News & Reviews: Review

January 2020


16th January 2020

Ivan Žáček

The rather traditional programme which centred round two classical works,won the audience over with its thoughtfulness and sophistication. Bychkov’s interpretation of Beethoven’s Symphony No. 7 was the climax of the evening. I am delighted to say that the Czech Philharmonic’s sound is changing gradually from the traditionally smooth and soft tonality for which it has been known  – despite the fact that there have been weaker years when this was not really the case. More distinct colours are beginning to emerge, the overall sound is fresher, and its sound world is more distinct. Have the musicians been inspired by the sounds that we are used to hearing from some of the German, Dutch and Belgium ensembles?  Placing the first violins on the left and the second violins on the right surely also played its part in strengthening the colour palate and giving a feeling of spaciousness…. The sound of the Orchestra reminded me of the Deutsche Kammerphilharmonie Bremen under Paavo Järvi although without its ambitions of authenticity. No matter the roots of this change, it is definitely positive. The colourful richness of the Czech Philharmonic’s current sound evokes analogies with the visual arts: as if Corot, Monet or Pissaro’s gentle brush strokes were taken over by the tougher hand and palette of Matisse, Kirchner, Beckmann or Kandinsky…

The performance of Rendering was not just a routine one to introduce a piece that was rarely played piece, but was a proper concert performance.  Bychkov presented a well-balanced cocktail of Mediterranean and Schubertian ingredients and served it with style. The southern and northern aspects of the Alps shook hands with great internal harmony.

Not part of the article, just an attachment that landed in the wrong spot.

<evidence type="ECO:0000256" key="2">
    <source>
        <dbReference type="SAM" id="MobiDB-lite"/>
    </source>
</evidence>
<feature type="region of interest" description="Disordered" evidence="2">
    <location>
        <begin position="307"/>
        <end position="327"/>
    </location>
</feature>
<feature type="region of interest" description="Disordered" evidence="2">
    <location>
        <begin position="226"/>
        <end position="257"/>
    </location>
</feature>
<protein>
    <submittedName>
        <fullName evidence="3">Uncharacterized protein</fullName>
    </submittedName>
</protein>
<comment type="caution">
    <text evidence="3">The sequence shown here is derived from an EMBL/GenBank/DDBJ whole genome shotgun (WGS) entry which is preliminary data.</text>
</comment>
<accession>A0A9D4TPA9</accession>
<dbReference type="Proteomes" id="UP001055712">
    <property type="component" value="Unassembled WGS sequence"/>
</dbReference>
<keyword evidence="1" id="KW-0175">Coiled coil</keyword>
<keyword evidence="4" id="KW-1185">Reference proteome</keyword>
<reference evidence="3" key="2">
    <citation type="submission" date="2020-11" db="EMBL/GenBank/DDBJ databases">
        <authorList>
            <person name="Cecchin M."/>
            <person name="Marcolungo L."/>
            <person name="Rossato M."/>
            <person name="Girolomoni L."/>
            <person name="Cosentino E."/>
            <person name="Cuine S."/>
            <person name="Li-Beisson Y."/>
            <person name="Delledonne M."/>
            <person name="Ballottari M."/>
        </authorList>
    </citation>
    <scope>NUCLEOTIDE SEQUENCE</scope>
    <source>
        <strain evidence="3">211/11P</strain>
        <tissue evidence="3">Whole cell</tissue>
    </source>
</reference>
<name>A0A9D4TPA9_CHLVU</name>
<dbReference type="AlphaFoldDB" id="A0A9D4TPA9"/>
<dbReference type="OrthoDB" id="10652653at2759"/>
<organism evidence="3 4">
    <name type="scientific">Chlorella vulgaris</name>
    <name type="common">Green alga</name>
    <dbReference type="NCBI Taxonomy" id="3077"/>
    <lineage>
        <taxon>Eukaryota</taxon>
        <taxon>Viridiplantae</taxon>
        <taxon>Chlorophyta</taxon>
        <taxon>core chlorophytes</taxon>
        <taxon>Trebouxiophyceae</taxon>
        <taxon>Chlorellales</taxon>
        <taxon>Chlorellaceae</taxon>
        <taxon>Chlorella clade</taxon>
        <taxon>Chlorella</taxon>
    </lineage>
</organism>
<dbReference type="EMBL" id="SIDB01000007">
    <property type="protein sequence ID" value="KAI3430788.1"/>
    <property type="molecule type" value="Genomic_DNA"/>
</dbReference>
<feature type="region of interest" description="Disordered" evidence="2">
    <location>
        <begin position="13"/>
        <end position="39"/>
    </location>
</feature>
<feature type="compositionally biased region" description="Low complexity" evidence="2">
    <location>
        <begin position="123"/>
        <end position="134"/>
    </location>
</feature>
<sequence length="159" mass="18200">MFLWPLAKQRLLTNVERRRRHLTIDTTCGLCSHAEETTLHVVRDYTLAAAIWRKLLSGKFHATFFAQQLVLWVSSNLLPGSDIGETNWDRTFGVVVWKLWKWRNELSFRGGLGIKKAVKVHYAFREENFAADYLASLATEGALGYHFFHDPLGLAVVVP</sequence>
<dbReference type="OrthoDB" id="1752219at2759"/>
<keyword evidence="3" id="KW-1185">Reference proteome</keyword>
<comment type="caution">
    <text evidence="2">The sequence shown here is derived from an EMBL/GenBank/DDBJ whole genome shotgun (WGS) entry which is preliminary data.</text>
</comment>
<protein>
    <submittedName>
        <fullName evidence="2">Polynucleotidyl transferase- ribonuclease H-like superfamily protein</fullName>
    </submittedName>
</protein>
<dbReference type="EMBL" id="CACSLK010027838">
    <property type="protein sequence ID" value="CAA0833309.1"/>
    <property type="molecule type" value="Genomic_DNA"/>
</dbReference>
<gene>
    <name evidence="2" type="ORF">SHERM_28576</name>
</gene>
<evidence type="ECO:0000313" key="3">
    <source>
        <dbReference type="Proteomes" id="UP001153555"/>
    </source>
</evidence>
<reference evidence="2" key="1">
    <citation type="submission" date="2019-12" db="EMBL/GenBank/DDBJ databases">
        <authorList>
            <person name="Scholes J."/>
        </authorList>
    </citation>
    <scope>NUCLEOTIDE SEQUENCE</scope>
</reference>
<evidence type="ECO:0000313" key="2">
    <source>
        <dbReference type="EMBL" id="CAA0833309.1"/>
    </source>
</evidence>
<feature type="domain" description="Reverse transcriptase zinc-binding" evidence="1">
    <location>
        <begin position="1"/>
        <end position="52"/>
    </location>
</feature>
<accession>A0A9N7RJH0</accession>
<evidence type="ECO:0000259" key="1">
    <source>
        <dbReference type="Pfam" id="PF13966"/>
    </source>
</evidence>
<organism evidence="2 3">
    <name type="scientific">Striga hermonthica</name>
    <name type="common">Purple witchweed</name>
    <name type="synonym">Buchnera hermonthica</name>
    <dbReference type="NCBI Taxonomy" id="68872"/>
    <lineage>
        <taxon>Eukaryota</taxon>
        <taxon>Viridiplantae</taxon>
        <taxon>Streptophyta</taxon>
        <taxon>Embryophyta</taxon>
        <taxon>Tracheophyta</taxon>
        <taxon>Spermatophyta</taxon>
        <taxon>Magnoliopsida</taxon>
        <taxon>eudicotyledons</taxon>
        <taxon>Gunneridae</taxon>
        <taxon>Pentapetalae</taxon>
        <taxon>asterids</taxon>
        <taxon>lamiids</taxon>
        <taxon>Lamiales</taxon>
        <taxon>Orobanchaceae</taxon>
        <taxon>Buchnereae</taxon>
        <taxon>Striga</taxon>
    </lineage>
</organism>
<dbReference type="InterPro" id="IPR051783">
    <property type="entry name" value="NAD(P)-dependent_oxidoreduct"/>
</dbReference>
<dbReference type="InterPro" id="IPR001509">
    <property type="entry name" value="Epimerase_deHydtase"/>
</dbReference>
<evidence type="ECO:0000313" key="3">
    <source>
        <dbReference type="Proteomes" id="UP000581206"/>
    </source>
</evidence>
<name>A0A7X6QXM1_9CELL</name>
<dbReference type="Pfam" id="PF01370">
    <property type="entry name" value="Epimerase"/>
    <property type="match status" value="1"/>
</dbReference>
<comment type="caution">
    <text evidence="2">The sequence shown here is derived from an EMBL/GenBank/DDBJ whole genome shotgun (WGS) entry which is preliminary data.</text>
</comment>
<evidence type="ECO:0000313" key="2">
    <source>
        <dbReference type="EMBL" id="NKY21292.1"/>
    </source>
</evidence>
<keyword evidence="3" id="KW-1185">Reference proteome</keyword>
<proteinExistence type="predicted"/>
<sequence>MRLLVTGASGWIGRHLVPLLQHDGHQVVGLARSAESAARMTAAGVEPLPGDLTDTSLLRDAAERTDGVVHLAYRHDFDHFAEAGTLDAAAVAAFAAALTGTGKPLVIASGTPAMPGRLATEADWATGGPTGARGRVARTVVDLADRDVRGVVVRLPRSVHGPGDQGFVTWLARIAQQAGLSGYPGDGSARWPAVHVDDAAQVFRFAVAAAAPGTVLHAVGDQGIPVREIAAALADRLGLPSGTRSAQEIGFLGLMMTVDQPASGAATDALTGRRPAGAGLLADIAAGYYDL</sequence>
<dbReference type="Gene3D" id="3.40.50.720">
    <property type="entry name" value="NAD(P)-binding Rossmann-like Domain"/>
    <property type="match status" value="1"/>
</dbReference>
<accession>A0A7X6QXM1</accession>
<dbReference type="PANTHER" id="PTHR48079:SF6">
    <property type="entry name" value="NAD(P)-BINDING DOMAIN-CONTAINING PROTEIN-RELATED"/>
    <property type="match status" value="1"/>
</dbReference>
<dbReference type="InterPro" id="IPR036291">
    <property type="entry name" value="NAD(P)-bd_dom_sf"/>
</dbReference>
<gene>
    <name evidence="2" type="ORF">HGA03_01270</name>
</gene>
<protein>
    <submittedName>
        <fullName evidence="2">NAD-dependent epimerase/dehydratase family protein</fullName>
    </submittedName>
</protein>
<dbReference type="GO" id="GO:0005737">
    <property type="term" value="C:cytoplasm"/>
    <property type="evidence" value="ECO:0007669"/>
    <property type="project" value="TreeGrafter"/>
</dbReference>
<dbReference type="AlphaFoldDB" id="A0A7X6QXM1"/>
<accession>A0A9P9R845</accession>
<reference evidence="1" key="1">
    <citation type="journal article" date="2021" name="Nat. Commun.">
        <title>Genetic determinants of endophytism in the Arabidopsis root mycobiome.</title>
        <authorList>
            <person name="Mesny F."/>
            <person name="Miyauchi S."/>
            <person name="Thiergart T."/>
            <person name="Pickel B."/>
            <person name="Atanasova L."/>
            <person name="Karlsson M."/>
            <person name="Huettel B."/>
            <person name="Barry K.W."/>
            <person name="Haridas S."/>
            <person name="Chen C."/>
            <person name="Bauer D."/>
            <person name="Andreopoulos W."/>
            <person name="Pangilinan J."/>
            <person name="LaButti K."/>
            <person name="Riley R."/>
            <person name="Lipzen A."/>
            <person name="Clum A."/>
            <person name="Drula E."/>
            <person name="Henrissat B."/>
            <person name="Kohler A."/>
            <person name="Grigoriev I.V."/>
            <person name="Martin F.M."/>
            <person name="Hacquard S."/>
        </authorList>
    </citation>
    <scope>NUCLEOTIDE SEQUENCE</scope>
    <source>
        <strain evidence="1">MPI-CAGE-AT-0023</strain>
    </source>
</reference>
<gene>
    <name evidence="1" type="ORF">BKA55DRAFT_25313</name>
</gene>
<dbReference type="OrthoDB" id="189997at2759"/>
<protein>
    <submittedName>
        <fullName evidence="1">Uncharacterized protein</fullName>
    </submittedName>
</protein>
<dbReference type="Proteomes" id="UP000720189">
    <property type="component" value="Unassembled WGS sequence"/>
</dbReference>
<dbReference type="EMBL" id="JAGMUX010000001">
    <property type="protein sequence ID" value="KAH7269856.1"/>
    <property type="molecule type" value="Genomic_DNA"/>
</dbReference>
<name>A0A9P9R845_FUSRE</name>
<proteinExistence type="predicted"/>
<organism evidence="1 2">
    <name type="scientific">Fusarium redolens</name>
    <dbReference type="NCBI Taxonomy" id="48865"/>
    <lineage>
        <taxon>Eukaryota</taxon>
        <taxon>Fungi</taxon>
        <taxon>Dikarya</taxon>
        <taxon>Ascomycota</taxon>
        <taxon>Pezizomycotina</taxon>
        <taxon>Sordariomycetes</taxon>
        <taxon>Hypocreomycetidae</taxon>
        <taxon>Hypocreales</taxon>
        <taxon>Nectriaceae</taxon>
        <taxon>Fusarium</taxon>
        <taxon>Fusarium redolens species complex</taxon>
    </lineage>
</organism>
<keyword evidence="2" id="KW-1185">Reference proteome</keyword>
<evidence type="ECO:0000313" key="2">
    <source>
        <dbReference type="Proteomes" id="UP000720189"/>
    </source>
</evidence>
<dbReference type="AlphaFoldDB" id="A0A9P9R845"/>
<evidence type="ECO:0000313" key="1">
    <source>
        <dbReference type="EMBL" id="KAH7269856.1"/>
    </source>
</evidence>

I said recently that whenever I hear one of Beethoven’s nine symphonies, I get concerned. Based on local Beethoven performance tradition, I have become sceptical about the possibility of enriching Beethoven’s canon and feel that there is nothing that can be meaningfully added to the great performances by Furtwängler, Karajan, Abbado and Haitink. Moreover, it is hard to come anywhere close. This time, my concerns proved unfounded. The performance of the Czech Philharmonic on 15 March showed yet again that the quality of the Orchestra is far ahead of the other Prague orchestras and in recent years the difference appears even greater. I have heard Beethoven Symphony No. 7 in the Rudolfinum far too often but yesterday for the first time I heard it on a level which would stand the test of European criteria. I am not talking about some new-fangled approach but more about the pacing and the temperament of the sound, full of energy and joy from playing music which was truly captivating.